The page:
Automated exhibition sites require facilitation and mediation beyond signage and text labels to guide and sustain user engagement throughout the visit. Museums and cultural heritage sites have a rich history of experimenting with games and playful experiences to enable curiosity and motivate users to explore and engage with the exhibition content, yet the challenge of selffacilitation in automated sites brings unexplored areas into both existing research and practices. Rapid technological advancements have further developed the digital frontier, placing context aware, mixed reality applications and game systems in the hands of a growing number of users. This offers a renewed interest in investigating facilitation in automated sites mediated through games that utilise emerging technologies. However, this optimistic view is tempered by our limited understanding of how to design exhibition games to support the user in self-facilitated situations. This paper introduces the Game-Guided Exploration Systems framework as a way to think and talk about games and playful experiences for facilitation and mediation in automated exhibitions. The framework is based on gaming schemas extracted from game literature (rules, play and context) supported by perspectives on facilitation and mediation. The paper illustrates this framework, which is derived from investigating existing game systems, theory and through the development of a game system designed to support self-facilitation through play and exploration.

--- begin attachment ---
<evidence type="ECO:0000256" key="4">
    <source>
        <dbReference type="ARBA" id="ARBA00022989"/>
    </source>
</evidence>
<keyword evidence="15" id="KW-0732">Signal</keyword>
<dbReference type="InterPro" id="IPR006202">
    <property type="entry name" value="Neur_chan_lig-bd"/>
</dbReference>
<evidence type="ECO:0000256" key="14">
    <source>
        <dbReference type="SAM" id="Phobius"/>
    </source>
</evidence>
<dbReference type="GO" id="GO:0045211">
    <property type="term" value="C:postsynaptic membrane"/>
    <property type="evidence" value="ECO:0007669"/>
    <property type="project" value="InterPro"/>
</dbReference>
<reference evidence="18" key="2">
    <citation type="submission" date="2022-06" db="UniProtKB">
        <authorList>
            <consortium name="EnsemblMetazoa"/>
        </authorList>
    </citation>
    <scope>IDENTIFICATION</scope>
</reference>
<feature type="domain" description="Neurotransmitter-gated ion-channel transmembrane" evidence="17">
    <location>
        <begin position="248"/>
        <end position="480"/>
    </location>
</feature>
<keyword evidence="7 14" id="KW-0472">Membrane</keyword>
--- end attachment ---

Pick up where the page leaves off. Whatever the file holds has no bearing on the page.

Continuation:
|Title of host publication||EVA London 2018 Electronic Visualisation in Arts and Culture : Proceedings|
|Number of pages||8|
|Publisher||British Computer Society|
|Publication status||Published - 2019|
|Event||EVA London 2018: Electronic Visualisation and the Arts - British Computer Society, London, United Kingdom|
Duration: 9 Jul 2018 → 13 Jul 2018
|Conference||EVA London 2018|
|Location||British Computer Society|
|Period||09/07/2018 → 13/07/2018|
|Series||Electronic Workshops in Computing|
- Human Factors
- Human-Computer Interaction
- Playful learning, computer games, factorisation, play.